Significantly, once applied, the skin minimally scars and grows with the patient, drastically reducing the number of follow-up corrective surgeries required, particularly in children. The outcome is potentially life-saving and life-changing.

Marino describes the growing skin as very expandable and elastic:

"It's very soft and pliable, so it has no rough surface. It's easy to apply lotion and even massage. It's not perfect skin, but it's another world compared to conventional skin grafts."

The skin can also be used in reconstructive skin surgery, for example, scar revisions, giant nevi or tumour resections, plastic surgery, and tattoo removal.

Image: Frank Brüderli.

As a company, CUTISS's main priority is producing high-quality skin tissue. Marino stressed:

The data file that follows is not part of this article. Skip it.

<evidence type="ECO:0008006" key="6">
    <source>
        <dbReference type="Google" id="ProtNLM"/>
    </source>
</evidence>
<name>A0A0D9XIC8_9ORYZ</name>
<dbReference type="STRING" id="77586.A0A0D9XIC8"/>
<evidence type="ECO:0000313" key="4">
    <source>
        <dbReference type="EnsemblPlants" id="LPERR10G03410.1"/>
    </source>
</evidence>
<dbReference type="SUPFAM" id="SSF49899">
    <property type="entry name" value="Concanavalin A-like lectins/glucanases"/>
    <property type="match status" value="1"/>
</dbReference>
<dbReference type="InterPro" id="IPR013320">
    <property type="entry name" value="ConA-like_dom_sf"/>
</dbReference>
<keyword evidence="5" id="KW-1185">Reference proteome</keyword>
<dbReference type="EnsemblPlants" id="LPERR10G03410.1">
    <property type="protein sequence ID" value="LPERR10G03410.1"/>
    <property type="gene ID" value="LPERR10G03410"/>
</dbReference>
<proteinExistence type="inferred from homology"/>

"We are doing tissue engineering; we are not 3D printing skin or mixing skin cells with a matrix. And it has a biological time we can't change, plus we need to adapt to the patient schedule, and production speed is not necessarily what is needed."

However, the company has reduced skin development time from 7 to 8 weeks when this project first started at university, to 3 to 4 today. 

Simultaneously, CUTISS is working to scale up the production of denovoSkin™ through automation. The company has developed its own unique approach to bioengineering human skin tissue, composed of three automated modules: cell isolation, cell expansion, and skin tissue formation. 

The denovoCast™ is the world's first machine to bioengineer large, personalised skin tissue grafts in a fully closed loop.